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Let Us Honor Our Elderly-They Deserve It!

Updated on January 31, 2015

Why We Should Honor Our Elders

Our elders are a vast storehouse of wisdom. They are living testimonials to the past. They educate us regarding historical lessons in addition to instructing us how to progress. Our elders furthermore teach us the trials and tribulations that they went through and how they overcome adversity. They instruct us regarding which mistakes to avoid.

In many ancient societies and many ethnic/racial groups, elderly people have an elevated status. People in those societies look to the elderly to depart wisdom and knowledge. In those societies, elderly people lived with their families and were supplementary advisers and caretakers. Children and younger members in such societies, as members of multigenerational families, learned that old age was to be revered and not to be feared. Younger members reared in such multigenerational famlies also learned that old age was a natural part of life.

With the increased dissolution of the multigenerational family and the rise of the nuclear family, family life became strictly compartmentalized with strictly delineated roles for parents and children. Until the middle 20th century, families often lived within close proximity of each other. However, as society became more advanced and urbanized, families started to live apart from each other in separate neighborhoods, cities, and/or states. With such advances, the multigenerational household became increasingly rare and the single generation household became the norm. The increasing complexity of late 20th and early 21st century life resulted in children and younger relatives visiting their grandparents and other older relatives on a sporadic basis oftentimes not receiving the full benefit of the elder's experience and knowledge.

In addition to generations of families living apart, there is a societal obsession with being young and youthful. In modern society, being young is equated with being smart, beautiful, sexy, and alert while being old is equated with being decayed, senile, asexual, ancient, unattractive, and crotchety. There are more negative synonyms associated to being old than it is associated to being youthful.

Elders who used to be treated with respect are now derided and disrespected. People, especially young people, are afraid to get old. This is because being old is associated with having declining facilities, health, and losing one's attractiveness. Elderly people are often seen as hindrances, burdens, and people to be avoided at all costs. Many times, elderly people are viewed contemptuously because they symbolize what each of us is going to become if we live long enough.

The elderly are oftentimes subjected and are the victims of discrimination. Many companies summarily inform quite capable elderly people to retire. What these companies do not realize is that many elderly people are viable, providing valuable expertise and knowledge in the workplace. Especially now in this recessive economy, many company are electing to terminated elderly and/or older employees to cut costs and hiring young employees at lower salaries.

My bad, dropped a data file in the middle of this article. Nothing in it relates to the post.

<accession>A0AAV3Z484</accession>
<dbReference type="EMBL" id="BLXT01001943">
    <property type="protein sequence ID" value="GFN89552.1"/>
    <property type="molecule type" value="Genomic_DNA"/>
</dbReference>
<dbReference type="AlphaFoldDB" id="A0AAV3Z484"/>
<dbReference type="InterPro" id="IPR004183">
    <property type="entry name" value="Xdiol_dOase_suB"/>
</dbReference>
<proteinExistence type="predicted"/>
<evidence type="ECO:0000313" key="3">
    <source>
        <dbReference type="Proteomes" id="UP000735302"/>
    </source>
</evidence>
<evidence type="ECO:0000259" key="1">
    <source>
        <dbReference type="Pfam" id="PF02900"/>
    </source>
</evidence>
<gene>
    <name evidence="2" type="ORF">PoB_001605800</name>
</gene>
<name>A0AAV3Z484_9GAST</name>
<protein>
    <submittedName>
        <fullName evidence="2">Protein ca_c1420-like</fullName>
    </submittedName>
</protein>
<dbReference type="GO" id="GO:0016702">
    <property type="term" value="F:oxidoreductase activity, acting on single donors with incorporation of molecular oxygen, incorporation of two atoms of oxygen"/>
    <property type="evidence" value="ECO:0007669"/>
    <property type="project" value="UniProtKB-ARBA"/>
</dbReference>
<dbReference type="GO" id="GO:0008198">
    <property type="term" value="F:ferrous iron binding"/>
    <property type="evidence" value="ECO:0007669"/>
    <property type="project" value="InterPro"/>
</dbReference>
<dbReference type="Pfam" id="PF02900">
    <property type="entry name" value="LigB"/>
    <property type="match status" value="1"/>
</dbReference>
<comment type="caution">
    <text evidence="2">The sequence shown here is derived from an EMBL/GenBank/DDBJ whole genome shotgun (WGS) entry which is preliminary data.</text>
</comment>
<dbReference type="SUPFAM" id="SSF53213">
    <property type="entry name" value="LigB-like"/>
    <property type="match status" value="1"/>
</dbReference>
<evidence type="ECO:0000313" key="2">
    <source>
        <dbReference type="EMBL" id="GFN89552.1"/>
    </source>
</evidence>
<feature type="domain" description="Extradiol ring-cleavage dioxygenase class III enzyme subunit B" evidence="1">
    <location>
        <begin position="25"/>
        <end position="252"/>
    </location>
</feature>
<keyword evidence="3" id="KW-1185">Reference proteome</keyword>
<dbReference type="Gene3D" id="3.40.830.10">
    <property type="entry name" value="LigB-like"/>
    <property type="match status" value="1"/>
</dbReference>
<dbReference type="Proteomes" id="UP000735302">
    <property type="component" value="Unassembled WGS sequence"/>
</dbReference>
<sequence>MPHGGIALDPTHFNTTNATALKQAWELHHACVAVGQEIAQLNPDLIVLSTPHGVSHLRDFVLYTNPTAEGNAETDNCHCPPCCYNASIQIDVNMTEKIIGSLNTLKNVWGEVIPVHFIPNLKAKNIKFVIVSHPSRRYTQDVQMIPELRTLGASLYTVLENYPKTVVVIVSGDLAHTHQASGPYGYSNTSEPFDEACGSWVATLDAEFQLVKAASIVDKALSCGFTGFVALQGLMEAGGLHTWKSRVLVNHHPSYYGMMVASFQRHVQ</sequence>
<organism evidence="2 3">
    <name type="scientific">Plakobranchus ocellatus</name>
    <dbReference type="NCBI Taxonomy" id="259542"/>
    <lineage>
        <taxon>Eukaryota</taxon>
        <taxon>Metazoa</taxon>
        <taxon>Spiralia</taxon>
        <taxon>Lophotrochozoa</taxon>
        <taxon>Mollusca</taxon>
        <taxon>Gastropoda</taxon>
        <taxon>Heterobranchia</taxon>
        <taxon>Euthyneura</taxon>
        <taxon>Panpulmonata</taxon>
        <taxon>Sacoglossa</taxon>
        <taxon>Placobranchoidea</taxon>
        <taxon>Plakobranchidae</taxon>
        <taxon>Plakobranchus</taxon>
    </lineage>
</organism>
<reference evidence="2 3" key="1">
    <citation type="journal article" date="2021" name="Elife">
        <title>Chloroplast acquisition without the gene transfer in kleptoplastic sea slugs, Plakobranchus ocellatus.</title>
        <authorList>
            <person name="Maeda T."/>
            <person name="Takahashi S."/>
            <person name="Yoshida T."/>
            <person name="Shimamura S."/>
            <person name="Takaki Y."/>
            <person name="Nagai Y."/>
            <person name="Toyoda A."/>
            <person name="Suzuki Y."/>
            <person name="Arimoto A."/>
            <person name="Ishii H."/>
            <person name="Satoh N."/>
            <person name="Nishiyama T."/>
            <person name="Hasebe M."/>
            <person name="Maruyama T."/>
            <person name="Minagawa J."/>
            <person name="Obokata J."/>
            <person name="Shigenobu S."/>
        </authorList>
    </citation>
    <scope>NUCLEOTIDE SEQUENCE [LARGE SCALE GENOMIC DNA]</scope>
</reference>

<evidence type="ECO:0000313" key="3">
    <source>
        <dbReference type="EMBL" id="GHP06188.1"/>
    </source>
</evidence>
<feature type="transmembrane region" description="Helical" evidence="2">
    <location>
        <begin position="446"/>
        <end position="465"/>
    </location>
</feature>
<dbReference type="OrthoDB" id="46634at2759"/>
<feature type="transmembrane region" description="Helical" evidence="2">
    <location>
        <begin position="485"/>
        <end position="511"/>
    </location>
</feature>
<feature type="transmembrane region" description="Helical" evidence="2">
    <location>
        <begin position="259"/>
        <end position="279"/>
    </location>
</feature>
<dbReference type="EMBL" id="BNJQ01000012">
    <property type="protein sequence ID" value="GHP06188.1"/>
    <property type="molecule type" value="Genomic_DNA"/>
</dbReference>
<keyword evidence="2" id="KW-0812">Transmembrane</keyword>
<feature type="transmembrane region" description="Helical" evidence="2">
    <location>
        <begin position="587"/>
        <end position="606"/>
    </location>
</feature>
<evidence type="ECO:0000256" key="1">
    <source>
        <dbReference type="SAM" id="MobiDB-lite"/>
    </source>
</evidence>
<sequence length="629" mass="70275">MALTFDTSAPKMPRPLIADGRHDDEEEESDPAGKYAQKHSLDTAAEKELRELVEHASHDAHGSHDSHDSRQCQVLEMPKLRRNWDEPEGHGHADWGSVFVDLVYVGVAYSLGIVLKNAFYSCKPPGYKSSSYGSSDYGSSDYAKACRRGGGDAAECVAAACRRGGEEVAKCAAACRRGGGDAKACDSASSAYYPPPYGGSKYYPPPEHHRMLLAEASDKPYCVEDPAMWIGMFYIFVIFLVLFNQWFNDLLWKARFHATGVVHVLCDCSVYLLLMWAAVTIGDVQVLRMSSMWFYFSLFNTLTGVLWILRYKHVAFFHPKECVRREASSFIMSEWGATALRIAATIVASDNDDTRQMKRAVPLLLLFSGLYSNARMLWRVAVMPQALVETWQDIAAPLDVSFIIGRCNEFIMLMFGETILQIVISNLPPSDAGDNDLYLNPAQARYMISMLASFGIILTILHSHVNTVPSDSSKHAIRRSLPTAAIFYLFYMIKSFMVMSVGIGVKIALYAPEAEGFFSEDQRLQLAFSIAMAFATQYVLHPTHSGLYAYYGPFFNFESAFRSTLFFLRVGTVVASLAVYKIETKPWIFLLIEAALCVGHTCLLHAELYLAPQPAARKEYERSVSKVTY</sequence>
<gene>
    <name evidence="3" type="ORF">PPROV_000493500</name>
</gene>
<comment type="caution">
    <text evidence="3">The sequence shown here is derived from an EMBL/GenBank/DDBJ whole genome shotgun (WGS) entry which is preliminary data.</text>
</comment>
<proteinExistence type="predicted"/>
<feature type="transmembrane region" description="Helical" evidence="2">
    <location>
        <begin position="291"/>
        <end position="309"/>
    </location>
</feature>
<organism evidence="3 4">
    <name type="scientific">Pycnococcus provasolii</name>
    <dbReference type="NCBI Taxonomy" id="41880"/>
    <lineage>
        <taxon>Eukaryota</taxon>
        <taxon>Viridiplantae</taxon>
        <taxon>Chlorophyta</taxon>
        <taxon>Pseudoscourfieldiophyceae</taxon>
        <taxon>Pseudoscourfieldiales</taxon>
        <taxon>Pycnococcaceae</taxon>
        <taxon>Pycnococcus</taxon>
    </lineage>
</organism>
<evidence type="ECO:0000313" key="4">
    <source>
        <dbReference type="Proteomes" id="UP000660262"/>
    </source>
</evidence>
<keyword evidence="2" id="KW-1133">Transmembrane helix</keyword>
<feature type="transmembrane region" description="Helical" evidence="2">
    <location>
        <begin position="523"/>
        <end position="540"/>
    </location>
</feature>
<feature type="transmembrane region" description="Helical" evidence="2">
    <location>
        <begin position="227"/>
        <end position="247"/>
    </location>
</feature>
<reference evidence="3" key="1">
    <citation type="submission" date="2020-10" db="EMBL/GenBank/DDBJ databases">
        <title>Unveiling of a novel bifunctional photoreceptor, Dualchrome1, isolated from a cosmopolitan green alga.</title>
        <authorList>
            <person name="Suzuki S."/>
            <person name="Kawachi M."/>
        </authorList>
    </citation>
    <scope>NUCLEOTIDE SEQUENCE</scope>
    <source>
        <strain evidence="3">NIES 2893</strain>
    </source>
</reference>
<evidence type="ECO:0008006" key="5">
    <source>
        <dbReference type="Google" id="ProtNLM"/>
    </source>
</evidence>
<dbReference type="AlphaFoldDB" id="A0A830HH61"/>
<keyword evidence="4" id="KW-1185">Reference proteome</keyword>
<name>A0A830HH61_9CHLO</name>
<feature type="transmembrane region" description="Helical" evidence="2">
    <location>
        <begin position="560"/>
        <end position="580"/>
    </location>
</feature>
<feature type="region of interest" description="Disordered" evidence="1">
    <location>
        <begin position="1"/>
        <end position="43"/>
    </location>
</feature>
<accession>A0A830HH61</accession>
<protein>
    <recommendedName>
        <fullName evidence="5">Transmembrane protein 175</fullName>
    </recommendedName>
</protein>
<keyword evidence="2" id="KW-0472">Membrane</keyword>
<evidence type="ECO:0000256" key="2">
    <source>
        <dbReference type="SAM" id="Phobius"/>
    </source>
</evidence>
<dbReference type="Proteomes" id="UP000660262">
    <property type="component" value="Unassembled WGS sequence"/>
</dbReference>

Especially in Hollywood and other visual media, there are few or no roles for elderly actors and models of both sexes. The roles elderly actors portray are seldom positive roles of strength, attractiveness, intelligence, and sensuality. Many roles that elderly actors portray are negative stereotypes of the elderly persona. For example, the late Redd Foxx in SANFORD AND SON portrayed Fred Sanford, an old, crotchety junk dealer who is always grumpy and feigning a heart attack. Another character in the same television series is Grady Wilson, portrayed by the late Whitman Mayo. Grady Wilson exhibits an even more negative stereotype of old age than Fred Sanford. When Hollywood tires of a particular elderly actor as he/she no longer has a market value, he/she is put out to pasture. Elderly people should be viewed as competent and respected leaders but of their life experience; however, they are instead treated as non-entities and pushed aside.

Because elderly people in modern and postmodern societies are viewed as hindrances and burdens, many of them are routinely placed in nursing homes where they eventually deteriorate, vegetate, and subsequently die. In the average nursing home, elderly people seldom receive the individualized care as they would if they remained home. Many adult children, grandchildren, and other younger relatives clearly do not want their elderly relatives to live with them. They contend that if their parents, grandparents, and other elderly relatives live with them, their lifestyle would either be hampered or disrupted. One former co-worker stated to me that young people do not have the time to care for their elderly relatives. One former supervisor added caring for elderly relatives is what nursing homes are for.

However, there are many loving and caring young people who enjoy caring for their elderly loved ones. These people view their elderly relatives as repositors of knowledge and wisdom. Although many elderly relatives are not as strong as they used to be, they can still impart wisdom and are joys to be around which are lessons for younger generations.

My mother, who has alzheimers disease, has her moments of clarity and I can still learn something from her. Just because a person is elderly does not mean that his/her quality of life has diminished. With patience, love, and care from their younger family members and friends, they can still have a good quality of life and can still impart wisdom. All of us will become old eventually and we want people to honor us so in turn we should honor our elders.


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      3 years ago

      The abiilty to think like that shows you're an expert


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